To Sleep [F-H 283]; An Invocation to Sleep [Folger].
MS's: F-H 283, 124-7*; Folger, 290-1.
How shall I woo thee, gentle rest,
To a sad Mind, with cares oppresst?
By what soft means, shall I invite
Thy Pow'rs, into my Soul to Night?
Yet gentle Sleep, if thou wilt come,
Such darknesse, shall prepare the room,
As thy own Pallace overspreads,
(Thy Pallace stor'd, with peacefull beds)
And silence too, shall on thee waite,
Great, as in the Turkish State.
Whilst still as death, I will be found,
My arms by one another bound,
And my dull lidds, so clos'd shall be,
As if already seal'd by thee.
Thus I'll dispose, the outward part,
Would I could quiet, too my heart.
But in that anxious rebells stead
Behold, I offer thee my head,
My head, I better can comand,
And that I bow, beneath thy hand.
Nor do I think, that heretofore
Our first great Father, gave thee more,
When on a flowry bank, he lay
And did thy strictest Laws obey;
For, to compose his lovely Bride,
He yielded not alone his side,
But as we judge, by the event
Half of his heart, too with itt went,
Which waking, drew him soon away
To the fair bosome, where itt lay;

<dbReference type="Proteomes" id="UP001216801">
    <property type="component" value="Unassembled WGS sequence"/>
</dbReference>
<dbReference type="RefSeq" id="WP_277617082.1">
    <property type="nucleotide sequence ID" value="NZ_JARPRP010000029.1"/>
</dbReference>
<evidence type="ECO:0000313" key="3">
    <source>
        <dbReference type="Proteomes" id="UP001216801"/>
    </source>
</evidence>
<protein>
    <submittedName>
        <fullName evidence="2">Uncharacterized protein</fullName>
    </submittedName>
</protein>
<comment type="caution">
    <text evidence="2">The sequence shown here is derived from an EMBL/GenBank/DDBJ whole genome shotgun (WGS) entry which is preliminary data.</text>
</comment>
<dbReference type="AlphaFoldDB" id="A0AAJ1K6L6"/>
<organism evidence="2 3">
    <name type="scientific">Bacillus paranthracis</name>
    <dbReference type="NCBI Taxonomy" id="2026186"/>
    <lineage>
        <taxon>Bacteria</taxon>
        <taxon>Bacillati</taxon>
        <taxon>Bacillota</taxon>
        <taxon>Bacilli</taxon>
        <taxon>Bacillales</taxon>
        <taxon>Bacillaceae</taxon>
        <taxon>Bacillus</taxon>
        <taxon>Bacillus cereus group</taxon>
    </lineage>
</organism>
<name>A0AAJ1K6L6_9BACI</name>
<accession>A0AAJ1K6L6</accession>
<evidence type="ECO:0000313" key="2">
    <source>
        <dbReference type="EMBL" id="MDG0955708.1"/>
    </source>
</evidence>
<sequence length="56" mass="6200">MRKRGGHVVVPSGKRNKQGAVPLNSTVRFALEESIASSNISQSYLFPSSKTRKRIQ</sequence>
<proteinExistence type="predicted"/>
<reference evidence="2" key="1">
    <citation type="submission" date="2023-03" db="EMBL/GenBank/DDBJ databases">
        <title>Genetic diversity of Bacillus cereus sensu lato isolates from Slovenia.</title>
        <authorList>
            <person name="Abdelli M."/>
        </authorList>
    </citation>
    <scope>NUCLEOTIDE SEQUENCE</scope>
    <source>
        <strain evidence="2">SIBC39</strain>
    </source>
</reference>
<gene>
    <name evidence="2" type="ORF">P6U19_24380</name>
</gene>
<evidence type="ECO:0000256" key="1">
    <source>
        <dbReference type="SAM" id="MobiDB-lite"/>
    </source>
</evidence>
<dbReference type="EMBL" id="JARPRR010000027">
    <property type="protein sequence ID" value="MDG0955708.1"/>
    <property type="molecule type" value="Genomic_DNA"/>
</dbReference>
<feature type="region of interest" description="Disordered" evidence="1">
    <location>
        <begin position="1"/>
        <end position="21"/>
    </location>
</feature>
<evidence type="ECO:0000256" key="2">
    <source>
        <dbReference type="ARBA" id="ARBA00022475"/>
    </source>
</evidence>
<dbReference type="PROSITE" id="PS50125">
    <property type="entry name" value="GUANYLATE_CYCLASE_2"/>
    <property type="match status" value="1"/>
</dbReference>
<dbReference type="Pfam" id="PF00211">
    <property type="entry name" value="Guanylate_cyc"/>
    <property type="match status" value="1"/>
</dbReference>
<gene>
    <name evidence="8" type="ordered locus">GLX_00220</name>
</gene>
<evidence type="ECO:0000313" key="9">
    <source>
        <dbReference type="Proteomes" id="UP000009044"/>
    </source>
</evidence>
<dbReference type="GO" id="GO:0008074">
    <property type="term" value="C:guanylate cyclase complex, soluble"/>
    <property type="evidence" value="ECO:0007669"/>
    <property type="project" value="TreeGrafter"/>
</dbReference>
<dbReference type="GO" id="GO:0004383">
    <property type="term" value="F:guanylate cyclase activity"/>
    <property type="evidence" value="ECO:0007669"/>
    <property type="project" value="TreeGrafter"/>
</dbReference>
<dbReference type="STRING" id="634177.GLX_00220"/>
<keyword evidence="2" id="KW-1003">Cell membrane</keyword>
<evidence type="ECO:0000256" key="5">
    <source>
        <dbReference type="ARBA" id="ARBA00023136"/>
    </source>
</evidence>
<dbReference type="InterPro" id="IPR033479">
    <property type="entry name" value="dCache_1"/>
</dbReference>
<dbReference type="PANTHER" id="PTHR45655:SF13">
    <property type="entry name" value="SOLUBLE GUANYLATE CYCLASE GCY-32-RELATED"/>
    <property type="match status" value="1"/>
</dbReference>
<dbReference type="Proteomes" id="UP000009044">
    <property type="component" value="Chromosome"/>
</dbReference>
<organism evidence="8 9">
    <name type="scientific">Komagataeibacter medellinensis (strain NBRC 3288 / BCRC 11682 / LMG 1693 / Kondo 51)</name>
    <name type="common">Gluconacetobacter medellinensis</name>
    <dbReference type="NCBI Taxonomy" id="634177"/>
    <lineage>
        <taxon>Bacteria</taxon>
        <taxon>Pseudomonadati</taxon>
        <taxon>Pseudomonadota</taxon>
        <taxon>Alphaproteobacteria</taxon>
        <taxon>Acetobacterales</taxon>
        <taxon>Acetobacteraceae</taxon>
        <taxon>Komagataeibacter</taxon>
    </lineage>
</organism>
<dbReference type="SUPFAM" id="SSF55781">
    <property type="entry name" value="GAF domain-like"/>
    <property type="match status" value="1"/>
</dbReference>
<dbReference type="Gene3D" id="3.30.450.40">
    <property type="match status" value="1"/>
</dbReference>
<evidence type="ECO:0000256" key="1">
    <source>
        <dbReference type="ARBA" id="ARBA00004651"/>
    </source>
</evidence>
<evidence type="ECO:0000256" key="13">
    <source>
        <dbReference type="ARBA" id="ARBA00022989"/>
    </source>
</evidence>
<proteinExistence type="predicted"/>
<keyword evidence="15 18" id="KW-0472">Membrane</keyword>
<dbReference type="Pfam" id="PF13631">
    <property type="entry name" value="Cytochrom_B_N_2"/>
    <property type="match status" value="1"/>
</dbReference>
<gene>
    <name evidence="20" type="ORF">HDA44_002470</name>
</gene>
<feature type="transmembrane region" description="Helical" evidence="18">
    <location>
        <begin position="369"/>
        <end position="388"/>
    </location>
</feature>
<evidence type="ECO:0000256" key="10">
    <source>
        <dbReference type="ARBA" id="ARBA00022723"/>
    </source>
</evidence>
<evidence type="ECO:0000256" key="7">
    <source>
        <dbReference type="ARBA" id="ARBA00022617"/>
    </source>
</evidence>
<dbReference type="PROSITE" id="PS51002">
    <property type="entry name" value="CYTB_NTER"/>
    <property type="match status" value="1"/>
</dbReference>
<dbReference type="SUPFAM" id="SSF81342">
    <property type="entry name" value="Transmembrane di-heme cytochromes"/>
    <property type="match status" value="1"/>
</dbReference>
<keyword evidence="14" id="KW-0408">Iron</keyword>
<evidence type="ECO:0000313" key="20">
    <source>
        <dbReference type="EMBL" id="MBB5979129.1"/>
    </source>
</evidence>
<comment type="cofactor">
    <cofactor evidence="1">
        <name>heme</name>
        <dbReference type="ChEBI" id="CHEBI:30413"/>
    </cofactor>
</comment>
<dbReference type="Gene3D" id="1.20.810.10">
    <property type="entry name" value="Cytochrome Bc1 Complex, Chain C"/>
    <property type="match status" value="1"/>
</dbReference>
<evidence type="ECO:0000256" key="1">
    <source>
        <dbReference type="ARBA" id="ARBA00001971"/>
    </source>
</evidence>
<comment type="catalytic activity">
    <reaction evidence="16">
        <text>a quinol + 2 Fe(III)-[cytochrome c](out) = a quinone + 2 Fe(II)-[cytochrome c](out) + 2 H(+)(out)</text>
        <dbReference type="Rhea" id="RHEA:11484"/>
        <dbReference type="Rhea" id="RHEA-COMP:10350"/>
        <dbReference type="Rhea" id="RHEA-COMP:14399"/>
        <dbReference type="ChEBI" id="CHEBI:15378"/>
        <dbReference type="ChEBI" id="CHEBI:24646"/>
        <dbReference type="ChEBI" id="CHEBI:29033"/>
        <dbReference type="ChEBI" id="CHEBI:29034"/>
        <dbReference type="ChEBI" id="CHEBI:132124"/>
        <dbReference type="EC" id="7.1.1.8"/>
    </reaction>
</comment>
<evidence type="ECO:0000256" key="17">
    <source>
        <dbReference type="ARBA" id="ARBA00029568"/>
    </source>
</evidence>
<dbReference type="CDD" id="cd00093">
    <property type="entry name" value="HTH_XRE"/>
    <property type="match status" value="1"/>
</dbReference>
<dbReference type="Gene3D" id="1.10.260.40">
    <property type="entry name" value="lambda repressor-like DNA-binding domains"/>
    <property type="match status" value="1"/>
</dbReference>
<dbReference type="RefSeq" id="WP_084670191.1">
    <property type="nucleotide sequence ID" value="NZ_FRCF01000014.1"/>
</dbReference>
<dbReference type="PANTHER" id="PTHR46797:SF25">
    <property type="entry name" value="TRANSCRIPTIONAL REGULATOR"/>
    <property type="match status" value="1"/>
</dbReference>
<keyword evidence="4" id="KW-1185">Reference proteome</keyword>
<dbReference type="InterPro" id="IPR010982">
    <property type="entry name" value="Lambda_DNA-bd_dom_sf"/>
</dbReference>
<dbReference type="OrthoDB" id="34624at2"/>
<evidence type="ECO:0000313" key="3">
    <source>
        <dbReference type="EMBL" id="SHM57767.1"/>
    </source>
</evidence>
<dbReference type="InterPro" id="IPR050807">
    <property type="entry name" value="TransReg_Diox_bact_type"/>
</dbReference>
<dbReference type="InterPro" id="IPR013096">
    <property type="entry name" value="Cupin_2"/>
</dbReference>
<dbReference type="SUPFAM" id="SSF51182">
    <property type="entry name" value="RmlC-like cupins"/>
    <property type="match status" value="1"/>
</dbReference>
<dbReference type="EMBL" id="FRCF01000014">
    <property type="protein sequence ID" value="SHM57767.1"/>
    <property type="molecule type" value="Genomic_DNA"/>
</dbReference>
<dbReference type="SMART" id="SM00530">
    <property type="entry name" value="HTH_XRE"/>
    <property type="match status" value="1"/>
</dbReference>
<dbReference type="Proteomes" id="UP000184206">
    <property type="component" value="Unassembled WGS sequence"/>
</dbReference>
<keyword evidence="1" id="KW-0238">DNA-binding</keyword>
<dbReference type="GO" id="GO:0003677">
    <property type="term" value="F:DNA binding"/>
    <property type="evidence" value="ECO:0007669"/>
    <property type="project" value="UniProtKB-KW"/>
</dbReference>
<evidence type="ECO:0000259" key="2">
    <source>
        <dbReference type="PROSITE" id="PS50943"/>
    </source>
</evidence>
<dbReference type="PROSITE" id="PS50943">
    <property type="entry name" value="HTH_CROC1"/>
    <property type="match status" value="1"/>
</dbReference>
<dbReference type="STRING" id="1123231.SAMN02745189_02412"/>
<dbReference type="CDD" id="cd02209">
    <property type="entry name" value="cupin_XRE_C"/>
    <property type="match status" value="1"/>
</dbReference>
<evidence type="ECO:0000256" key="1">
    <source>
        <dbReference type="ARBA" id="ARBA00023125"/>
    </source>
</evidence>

Pleas'd to admit his rightfull claim,
And leaning still, tow'rds whence it came.
Then gentle Sleep, expect from me
No more than I have proffer'd thee;
For, if thou wilt not hear my Pray'rs,
'Till I have vanquish'd all my cares
Thou'lt stay,'till kinder death supplys thy place,
The surer Freind, though with the harsher face.
1903 Reynolds prints Folger text, 16-7; rpts of 1903 Reynolds: 1928 Murray 28-9; 1930 Fausset, 7-8; 1979 Rogers AF, 21-2; 1987 Thompson, 36-7.
I love this poem.
I date this after 1696-1700/1 as it originates in the poem's described situation: she is at Eastwell probably ("Thy Pallace, stor'd with peacefull Beds"), but still her "Sad Mind" and "unquiet" "overburthen'd Heart" cannot rest.
Page Last Updated 7 January 2003